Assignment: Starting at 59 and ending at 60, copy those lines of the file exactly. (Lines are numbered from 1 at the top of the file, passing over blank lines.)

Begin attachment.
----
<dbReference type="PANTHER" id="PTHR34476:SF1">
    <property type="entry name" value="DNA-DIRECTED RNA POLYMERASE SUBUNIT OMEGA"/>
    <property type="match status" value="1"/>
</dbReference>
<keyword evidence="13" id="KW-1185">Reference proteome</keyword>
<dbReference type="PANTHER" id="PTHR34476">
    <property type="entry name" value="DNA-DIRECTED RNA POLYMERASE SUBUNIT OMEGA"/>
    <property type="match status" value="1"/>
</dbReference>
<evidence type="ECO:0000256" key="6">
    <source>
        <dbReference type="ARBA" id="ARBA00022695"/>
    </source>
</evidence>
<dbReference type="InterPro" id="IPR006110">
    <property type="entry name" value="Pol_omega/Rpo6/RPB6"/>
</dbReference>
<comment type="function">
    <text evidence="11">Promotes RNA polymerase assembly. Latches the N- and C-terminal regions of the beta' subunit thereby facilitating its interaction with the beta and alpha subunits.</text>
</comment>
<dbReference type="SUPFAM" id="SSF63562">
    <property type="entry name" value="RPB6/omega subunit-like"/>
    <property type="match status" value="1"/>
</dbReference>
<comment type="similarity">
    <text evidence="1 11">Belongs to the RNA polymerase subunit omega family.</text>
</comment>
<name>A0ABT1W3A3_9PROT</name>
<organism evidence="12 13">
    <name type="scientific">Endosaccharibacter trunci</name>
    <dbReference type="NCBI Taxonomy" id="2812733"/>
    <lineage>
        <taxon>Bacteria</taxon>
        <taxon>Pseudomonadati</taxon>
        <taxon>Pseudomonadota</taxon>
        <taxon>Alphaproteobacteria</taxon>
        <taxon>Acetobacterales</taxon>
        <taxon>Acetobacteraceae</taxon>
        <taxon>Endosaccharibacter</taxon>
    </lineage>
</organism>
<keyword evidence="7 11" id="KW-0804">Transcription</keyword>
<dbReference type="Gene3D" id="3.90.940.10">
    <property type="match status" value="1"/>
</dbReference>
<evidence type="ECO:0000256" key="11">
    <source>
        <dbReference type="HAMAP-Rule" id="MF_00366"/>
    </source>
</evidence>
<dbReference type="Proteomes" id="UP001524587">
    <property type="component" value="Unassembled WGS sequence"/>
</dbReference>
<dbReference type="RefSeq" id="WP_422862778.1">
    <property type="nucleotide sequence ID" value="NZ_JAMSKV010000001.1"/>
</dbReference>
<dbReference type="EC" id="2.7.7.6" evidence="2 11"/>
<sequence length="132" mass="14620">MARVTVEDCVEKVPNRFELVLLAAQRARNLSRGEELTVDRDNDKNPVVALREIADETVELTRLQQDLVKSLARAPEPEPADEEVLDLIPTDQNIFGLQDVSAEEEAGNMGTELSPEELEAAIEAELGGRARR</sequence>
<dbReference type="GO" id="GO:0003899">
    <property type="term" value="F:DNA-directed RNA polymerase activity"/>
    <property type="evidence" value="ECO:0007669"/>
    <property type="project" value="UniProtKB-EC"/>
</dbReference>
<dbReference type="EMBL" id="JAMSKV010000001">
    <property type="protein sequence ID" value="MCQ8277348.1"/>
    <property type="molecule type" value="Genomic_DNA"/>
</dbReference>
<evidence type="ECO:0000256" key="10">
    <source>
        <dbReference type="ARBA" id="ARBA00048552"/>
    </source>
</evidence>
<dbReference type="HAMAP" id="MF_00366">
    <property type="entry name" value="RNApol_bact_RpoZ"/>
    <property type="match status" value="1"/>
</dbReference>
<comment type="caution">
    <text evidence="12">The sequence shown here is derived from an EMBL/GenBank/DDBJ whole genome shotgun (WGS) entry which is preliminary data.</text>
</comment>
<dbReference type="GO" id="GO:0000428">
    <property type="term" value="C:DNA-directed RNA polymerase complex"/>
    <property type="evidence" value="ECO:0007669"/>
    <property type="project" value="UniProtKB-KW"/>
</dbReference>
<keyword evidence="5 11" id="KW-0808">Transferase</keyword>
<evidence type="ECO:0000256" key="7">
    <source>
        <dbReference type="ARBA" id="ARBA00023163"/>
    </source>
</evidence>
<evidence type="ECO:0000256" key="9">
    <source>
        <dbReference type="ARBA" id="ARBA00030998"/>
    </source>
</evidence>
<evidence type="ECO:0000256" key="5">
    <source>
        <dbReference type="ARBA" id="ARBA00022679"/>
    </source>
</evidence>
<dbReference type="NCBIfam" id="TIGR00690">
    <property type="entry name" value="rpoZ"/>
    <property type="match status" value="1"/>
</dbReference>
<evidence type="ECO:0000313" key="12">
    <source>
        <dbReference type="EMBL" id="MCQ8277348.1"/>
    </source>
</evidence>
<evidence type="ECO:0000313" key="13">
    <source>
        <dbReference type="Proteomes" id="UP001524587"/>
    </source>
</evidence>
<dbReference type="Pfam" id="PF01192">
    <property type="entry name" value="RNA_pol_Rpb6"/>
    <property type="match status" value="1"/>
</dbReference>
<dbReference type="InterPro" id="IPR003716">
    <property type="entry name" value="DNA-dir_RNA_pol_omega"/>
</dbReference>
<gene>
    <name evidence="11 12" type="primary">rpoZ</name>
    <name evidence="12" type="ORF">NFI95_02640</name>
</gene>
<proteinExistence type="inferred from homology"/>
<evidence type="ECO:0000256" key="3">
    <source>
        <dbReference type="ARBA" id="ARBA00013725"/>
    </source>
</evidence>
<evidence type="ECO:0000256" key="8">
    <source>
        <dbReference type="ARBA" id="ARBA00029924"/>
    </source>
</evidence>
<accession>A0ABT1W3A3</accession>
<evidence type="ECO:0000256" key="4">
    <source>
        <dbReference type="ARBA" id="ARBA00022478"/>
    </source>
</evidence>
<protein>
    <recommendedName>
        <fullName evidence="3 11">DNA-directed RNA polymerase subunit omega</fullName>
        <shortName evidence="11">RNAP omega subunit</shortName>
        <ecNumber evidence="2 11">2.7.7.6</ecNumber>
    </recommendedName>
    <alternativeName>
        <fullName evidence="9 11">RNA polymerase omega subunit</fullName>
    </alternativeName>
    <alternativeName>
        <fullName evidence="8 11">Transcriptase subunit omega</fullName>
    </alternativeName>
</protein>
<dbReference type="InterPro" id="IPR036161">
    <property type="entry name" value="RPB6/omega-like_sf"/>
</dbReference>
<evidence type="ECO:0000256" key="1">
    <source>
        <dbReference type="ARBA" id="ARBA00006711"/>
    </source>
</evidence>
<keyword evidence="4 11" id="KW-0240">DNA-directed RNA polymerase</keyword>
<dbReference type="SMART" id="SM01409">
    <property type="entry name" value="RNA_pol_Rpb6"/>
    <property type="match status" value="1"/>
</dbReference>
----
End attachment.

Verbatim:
<dbReference type="GO" id="GO:0003899">
    <property type="term" value="F:DNA-directed RNA polymerase activity"/>